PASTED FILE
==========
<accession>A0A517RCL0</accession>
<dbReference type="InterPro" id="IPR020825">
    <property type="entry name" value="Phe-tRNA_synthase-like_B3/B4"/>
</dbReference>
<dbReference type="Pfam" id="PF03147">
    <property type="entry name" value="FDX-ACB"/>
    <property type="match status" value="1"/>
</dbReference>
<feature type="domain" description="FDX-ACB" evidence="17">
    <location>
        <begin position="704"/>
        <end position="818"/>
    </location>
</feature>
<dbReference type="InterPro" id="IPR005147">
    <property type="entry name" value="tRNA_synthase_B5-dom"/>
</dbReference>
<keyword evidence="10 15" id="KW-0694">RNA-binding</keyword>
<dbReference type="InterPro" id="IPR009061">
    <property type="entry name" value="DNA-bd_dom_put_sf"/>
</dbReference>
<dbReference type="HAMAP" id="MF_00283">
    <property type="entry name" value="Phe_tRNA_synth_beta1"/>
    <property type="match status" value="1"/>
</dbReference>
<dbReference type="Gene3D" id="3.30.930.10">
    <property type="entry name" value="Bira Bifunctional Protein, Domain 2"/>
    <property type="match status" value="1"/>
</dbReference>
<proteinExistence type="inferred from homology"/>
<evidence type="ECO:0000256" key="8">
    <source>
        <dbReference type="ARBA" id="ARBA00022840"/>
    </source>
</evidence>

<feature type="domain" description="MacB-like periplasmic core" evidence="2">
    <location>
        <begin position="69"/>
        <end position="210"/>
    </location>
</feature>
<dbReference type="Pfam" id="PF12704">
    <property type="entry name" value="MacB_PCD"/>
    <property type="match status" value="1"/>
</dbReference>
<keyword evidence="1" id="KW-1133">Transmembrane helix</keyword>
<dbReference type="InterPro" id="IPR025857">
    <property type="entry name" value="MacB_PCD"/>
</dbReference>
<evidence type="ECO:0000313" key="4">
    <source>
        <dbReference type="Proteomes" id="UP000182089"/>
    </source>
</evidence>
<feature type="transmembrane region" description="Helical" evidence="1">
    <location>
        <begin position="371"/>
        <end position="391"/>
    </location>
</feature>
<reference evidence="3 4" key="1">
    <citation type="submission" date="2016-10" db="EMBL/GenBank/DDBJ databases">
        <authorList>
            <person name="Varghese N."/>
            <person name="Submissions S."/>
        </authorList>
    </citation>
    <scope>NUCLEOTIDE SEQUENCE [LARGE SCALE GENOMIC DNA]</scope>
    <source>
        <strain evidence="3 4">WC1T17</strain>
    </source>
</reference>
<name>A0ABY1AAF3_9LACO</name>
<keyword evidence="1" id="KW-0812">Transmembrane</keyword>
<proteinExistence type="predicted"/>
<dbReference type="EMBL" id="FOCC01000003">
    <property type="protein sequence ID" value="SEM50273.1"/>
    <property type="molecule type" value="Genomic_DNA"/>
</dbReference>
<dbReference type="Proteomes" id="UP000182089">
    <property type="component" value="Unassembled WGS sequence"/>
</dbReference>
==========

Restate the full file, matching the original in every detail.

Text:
<accession>A0A517RCL0</accession>
<dbReference type="InterPro" id="IPR020825">
    <property type="entry name" value="Phe-tRNA_synthase-like_B3/B4"/>
</dbReference>
<dbReference type="Pfam" id="PF03147">
    <property type="entry name" value="FDX-ACB"/>
    <property type="match status" value="1"/>
</dbReference>
<feature type="domain" description="FDX-ACB" evidence="17">
    <location>
        <begin position="704"/>
        <end position="818"/>
    </location>
</feature>
<dbReference type="InterPro" id="IPR005147">
    <property type="entry name" value="tRNA_synthase_B5-dom"/>
</dbReference>
<keyword evidence="10 15" id="KW-0694">RNA-binding</keyword>
<dbReference type="InterPro" id="IPR009061">
    <property type="entry name" value="DNA-bd_dom_put_sf"/>
</dbReference>
<dbReference type="HAMAP" id="MF_00283">
    <property type="entry name" value="Phe_tRNA_synth_beta1"/>
    <property type="match status" value="1"/>
</dbReference>
<dbReference type="Gene3D" id="3.30.930.10">
    <property type="entry name" value="Bira Bifunctional Protein, Domain 2"/>
    <property type="match status" value="1"/>
</dbReference>
<proteinExistence type="inferred from homology"/>
<evidence type="ECO:0000256" key="8">
    <source>
        <dbReference type="ARBA" id="ARBA00022840"/>
    </source>
</evidence>

<feature type="domain" description="MacB-like periplasmic core" evidence="2">
    <location>
        <begin position="69"/>
        <end position="210"/>
    </location>
</feature>
<dbReference type="Pfam" id="PF12704">
    <property type="entry name" value="MacB_PCD"/>
    <property type="match status" value="1"/>
</dbReference>
<keyword evidence="1" id="KW-1133">Transmembrane helix</keyword>
<dbReference type="InterPro" id="IPR025857">
    <property type="entry name" value="MacB_PCD"/>
</dbReference>
<evidence type="ECO:0000313" key="4">
    <source>
        <dbReference type="Proteomes" id="UP000182089"/>
    </source>
</evidence>
<feature type="transmembrane region" description="Helical" evidence="1">
    <location>
        <begin position="371"/>
        <end position="391"/>
    </location>
</feature>
<reference evidence="3 4" key="1">
    <citation type="submission" date="2016-10" db="EMBL/GenBank/DDBJ databases">
        <authorList>
            <person name="Varghese N."/>
            <person name="Submissions S."/>
        </authorList>
    </citation>
    <scope>NUCLEOTIDE SEQUENCE [LARGE SCALE GENOMIC DNA]</scope>
    <source>
        <strain evidence="3 4">WC1T17</strain>
    </source>
</reference>
<name>A0ABY1AAF3_9LACO</name>
<keyword evidence="1" id="KW-0812">Transmembrane</keyword>
<proteinExistence type="predicted"/>
<dbReference type="EMBL" id="FOCC01000003">
    <property type="protein sequence ID" value="SEM50273.1"/>
    <property type="molecule type" value="Genomic_DNA"/>
</dbReference>
<dbReference type="Proteomes" id="UP000182089">
    <property type="component" value="Unassembled WGS sequence"/>
</dbReference>